“Don’t worry!”

bbffe018-6699-410c-89ec-833e2df96c92My wife is committed to breastfeeding our infant. I heartily support her in this. She feels very strongly that breast is best, and that every ounce of breast milk our little one receives provides countless benefits. She was very disturbed by a recent decrease in her milk supply, caused by a minor illness that left her unusually dehydrated. Despite efforts to compensate for this effect by drinking more water than usual, our store of frozen breast milk began to diminish much more rapidly than expected, and she started to worry. This is where I stepped in with my well-intentioned, yet poorly worded imperative, “Don’t worry!”

In hindsight, opening my mouth to deliver those exact words didn’t initiate my wisest of moments, but I felt it was important to address my wife’s concerns in short order. It was fortunate that my sage-like advice didn’t end there. I went on to remind her that our child had already received a solid 7 months of maternal breast milk and that, even if we had to supplement with formula from now on, the kiddo would still have received plenty of mommy’s liquid gold as often as physically possible. I was relieved to see a degree of acceptance in my wife’s facial expressions. Not only was she swayed by this logic, but my blunder was (hopefully) forgotten.

Why was it so important that my wife be comforted during this period of stress? Was it because stress causes a further decrease in a mother’s milk supply? No, that’s a simplistic analysis. Can you imagine a zebra’s milk supply drying up every time her herd experienced a cheetah attack? If such things happened, mammals would have been extinct millennia ago. Was it because stress would further impact her health, and prolong this illness? No, this bug would run its course, and die off, and things would return to normal. What was the real reason?

As human beings, we must find a way to concentrate on our primary goals – to secure a house that we can truly call home, to raise a happy, healthy, and emotionally stable child. To do this, we need to have our wits about us. We need to focus on the things we can control: the actions we can take that produce as many positive outcomes as possible, regardless of the mayhem that may manifest itself around us. We can’t do this effectively when we’re focused on the number of ounces of milk we have remaining in the refrigerator or the potential resale value of our property.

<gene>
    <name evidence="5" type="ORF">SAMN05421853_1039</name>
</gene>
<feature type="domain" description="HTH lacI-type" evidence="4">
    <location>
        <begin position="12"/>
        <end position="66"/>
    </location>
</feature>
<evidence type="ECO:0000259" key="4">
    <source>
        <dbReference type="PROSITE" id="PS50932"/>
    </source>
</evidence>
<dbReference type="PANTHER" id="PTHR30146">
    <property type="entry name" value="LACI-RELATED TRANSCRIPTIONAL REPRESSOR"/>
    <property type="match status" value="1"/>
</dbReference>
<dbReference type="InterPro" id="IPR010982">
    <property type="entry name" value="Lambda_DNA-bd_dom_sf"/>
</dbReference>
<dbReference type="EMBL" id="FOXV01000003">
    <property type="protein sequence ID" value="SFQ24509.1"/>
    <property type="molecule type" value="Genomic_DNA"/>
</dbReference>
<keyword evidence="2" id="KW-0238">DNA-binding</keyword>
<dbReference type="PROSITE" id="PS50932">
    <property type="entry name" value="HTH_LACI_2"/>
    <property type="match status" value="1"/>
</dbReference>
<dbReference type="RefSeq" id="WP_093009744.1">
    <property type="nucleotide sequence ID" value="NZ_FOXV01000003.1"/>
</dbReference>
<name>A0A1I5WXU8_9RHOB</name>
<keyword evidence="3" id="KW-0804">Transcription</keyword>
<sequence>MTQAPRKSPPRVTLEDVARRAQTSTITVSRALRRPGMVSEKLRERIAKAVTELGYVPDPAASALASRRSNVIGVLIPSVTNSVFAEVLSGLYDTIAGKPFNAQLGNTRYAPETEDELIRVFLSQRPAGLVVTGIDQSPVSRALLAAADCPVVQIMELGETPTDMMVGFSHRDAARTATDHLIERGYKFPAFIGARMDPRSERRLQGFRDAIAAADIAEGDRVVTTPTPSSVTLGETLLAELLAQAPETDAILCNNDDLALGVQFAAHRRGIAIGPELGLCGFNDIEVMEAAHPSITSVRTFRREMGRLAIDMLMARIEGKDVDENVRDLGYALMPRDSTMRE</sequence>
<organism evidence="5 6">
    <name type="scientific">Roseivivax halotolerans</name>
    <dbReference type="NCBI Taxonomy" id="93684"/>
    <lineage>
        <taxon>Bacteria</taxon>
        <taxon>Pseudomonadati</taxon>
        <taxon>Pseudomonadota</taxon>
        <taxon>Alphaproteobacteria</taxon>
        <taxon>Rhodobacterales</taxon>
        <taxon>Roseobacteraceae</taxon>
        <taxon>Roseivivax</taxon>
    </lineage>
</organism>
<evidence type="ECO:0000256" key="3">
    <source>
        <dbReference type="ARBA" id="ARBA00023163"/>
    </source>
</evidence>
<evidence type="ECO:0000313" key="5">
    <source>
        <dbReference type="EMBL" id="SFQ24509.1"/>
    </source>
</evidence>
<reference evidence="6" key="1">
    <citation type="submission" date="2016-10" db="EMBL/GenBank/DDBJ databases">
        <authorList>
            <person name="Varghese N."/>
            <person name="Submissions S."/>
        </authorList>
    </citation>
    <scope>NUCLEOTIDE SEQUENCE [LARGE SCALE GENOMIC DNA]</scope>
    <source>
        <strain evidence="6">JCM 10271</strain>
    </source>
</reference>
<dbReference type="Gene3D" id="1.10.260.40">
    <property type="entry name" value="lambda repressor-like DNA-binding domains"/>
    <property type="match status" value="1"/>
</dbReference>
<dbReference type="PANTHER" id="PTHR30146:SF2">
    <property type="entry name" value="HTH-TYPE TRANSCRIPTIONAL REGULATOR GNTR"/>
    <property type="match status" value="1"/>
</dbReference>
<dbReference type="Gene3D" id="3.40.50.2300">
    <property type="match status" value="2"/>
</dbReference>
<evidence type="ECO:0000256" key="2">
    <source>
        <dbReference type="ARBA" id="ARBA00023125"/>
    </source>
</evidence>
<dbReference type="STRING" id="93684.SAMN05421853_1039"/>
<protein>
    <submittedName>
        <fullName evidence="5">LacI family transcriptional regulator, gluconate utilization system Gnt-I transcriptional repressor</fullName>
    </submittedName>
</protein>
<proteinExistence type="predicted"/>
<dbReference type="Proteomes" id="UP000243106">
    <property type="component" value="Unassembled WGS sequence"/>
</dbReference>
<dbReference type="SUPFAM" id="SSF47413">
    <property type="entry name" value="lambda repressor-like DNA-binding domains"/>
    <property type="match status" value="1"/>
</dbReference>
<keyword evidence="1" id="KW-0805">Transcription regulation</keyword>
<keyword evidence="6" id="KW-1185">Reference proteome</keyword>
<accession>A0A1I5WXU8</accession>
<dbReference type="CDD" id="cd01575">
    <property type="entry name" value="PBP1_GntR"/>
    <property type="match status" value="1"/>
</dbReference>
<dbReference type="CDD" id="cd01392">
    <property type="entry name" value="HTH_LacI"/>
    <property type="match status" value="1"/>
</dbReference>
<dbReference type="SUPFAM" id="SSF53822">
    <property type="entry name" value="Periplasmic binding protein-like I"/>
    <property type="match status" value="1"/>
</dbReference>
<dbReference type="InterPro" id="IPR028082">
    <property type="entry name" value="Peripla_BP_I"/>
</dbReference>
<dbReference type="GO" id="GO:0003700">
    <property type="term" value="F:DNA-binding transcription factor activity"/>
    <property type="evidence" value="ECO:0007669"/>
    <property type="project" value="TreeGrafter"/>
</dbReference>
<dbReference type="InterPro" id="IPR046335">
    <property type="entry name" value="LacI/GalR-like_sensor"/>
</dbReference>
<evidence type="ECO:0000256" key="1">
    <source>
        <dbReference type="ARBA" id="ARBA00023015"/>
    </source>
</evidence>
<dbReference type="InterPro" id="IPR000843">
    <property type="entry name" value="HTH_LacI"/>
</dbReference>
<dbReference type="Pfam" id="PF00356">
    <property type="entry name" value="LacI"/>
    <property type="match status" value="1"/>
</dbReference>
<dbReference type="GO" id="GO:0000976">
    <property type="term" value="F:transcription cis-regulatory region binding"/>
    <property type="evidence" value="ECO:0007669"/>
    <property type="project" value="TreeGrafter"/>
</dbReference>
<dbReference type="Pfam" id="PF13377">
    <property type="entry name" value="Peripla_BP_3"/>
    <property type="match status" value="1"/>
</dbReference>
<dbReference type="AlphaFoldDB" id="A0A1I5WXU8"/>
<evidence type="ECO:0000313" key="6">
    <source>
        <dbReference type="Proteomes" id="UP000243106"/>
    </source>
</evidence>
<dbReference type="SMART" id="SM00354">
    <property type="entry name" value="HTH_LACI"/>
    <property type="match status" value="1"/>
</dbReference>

Worry is: dwelling on risk, letting fear cloud our judgement, concentrating on the things that result in failure, and being overwhelmed by stressful situations.

Living is: accepting risk, making choices that affect our future, realizing that today is the most important day of our lives, and making the choice of what to do with the time given to us.

As Elbert Hubbard said, “Don’t take life too seriously. You’ll never get out of it alive.”

One could argue that an attitude of, “don’t worry, and everything in your life will be better” is nonsense. One would be right! It’s not easy, but it is possible to live a more effective life free of worry. Dale Carnegie wrote an entire book on the subject, replete with suggestions on how to handle every situation and every type of worry. Imagine not worrying about insomnia, welcoming criticism with open arms and eyes, turning failure of epic proportion into emotional and financial gain, and most importantly, maintaining a positive outlook and attitude even in the most horrible of situations.

The truth is, we cannot control everything that happens to us. We can control how we respond to each experience. We can make things worse, or we can handle them with grace and poise. Make a commitment today to Stop Worrying and Start Living!

Posted by Randy Showalter

Randy Showalter is a proud father, an electrical engineer, a musician, a health IT data integration architect, an aspiring audiophile, a business expert, a Trekkie and, to top it all off, a Dale Carnegie graduate! Born in Canada, he's lived in Germany, and currently resides near Dallas, TX where he works for IBM Watson Health. Randy loves gadgets, high-end audio, data & database design, web programming, coffee, music (especially renaissance, baroque, indie rock & electronic) and PEOPLE (especially his wife, newborn daughter, and the excellent family and friends with whom he is blessed.) Randy graduated from the Dale Carnegie Course in 2012.

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